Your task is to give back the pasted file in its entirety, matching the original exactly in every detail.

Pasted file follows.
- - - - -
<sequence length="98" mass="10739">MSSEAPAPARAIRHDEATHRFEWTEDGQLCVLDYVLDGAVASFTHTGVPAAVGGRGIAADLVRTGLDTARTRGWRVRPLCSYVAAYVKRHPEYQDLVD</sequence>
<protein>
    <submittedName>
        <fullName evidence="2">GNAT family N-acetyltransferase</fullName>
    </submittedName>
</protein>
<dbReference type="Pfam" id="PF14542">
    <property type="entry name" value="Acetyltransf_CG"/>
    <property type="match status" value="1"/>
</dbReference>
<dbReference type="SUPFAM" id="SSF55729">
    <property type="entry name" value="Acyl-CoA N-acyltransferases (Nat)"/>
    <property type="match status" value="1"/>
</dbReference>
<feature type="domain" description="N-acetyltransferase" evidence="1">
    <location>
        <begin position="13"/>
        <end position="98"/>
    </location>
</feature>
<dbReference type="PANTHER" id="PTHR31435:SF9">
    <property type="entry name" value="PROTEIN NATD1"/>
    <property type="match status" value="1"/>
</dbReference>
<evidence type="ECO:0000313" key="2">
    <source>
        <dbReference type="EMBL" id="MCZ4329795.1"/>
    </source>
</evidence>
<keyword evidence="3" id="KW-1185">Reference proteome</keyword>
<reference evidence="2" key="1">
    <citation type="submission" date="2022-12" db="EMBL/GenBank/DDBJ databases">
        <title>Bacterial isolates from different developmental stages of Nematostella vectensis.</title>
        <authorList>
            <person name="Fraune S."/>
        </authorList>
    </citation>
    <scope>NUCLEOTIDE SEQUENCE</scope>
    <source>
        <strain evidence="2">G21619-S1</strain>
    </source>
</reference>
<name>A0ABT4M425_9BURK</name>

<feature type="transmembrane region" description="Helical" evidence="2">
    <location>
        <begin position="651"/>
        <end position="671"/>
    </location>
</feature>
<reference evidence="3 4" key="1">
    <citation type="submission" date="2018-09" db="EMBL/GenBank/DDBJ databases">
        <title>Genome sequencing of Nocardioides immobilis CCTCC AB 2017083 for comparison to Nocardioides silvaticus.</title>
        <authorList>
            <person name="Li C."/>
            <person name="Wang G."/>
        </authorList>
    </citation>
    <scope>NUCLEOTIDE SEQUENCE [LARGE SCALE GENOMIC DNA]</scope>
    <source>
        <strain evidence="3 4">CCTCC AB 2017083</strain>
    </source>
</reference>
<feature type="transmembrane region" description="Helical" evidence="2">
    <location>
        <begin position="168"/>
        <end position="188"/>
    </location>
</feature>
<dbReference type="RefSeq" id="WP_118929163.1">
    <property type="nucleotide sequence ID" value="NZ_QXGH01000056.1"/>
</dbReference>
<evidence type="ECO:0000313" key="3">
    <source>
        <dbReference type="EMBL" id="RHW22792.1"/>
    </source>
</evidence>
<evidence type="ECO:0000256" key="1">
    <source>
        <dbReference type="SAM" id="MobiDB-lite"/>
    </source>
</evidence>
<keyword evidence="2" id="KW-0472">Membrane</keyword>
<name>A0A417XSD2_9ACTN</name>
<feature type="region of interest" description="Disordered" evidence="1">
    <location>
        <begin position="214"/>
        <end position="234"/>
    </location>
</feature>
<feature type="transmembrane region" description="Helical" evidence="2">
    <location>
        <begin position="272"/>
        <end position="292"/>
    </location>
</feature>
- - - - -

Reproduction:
<sequence length="98" mass="10739">MSSEAPAPARAIRHDEATHRFEWTEDGQLCVLDYVLDGAVASFTHTGVPAAVGGRGIAADLVRTGLDTARTRGWRVRPLCSYVAAYVKRHPEYQDLVD</sequence>
<protein>
    <submittedName>
        <fullName evidence="2">GNAT family N-acetyltransferase</fullName>
    </submittedName>
</protein>
<dbReference type="Pfam" id="PF14542">
    <property type="entry name" value="Acetyltransf_CG"/>
    <property type="match status" value="1"/>
</dbReference>
<dbReference type="SUPFAM" id="SSF55729">
    <property type="entry name" value="Acyl-CoA N-acyltransferases (Nat)"/>
    <property type="match status" value="1"/>
</dbReference>
<feature type="domain" description="N-acetyltransferase" evidence="1">
    <location>
        <begin position="13"/>
        <end position="98"/>
    </location>
</feature>
<dbReference type="PANTHER" id="PTHR31435:SF9">
    <property type="entry name" value="PROTEIN NATD1"/>
    <property type="match status" value="1"/>
</dbReference>
<evidence type="ECO:0000313" key="2">
    <source>
        <dbReference type="EMBL" id="MCZ4329795.1"/>
    </source>
</evidence>
<keyword evidence="3" id="KW-1185">Reference proteome</keyword>
<reference evidence="2" key="1">
    <citation type="submission" date="2022-12" db="EMBL/GenBank/DDBJ databases">
        <title>Bacterial isolates from different developmental stages of Nematostella vectensis.</title>
        <authorList>
            <person name="Fraune S."/>
        </authorList>
    </citation>
    <scope>NUCLEOTIDE SEQUENCE</scope>
    <source>
        <strain evidence="2">G21619-S1</strain>
    </source>
</reference>
<name>A0ABT4M425_9BURK</name>

<feature type="transmembrane region" description="Helical" evidence="2">
    <location>
        <begin position="651"/>
        <end position="671"/>
    </location>
</feature>
<reference evidence="3 4" key="1">
    <citation type="submission" date="2018-09" db="EMBL/GenBank/DDBJ databases">
        <title>Genome sequencing of Nocardioides immobilis CCTCC AB 2017083 for comparison to Nocardioides silvaticus.</title>
        <authorList>
            <person name="Li C."/>
            <person name="Wang G."/>
        </authorList>
    </citation>
    <scope>NUCLEOTIDE SEQUENCE [LARGE SCALE GENOMIC DNA]</scope>
    <source>
        <strain evidence="3 4">CCTCC AB 2017083</strain>
    </source>
</reference>
<feature type="transmembrane region" description="Helical" evidence="2">
    <location>
        <begin position="168"/>
        <end position="188"/>
    </location>
</feature>
<dbReference type="RefSeq" id="WP_118929163.1">
    <property type="nucleotide sequence ID" value="NZ_QXGH01000056.1"/>
</dbReference>
<evidence type="ECO:0000313" key="3">
    <source>
        <dbReference type="EMBL" id="RHW22792.1"/>
    </source>
</evidence>
<evidence type="ECO:0000256" key="1">
    <source>
        <dbReference type="SAM" id="MobiDB-lite"/>
    </source>
</evidence>
<keyword evidence="2" id="KW-0472">Membrane</keyword>
<name>A0A417XSD2_9ACTN</name>
<feature type="region of interest" description="Disordered" evidence="1">
    <location>
        <begin position="214"/>
        <end position="234"/>
    </location>
</feature>
<feature type="transmembrane region" description="Helical" evidence="2">
    <location>
        <begin position="272"/>
        <end position="292"/>
    </location>
</feature>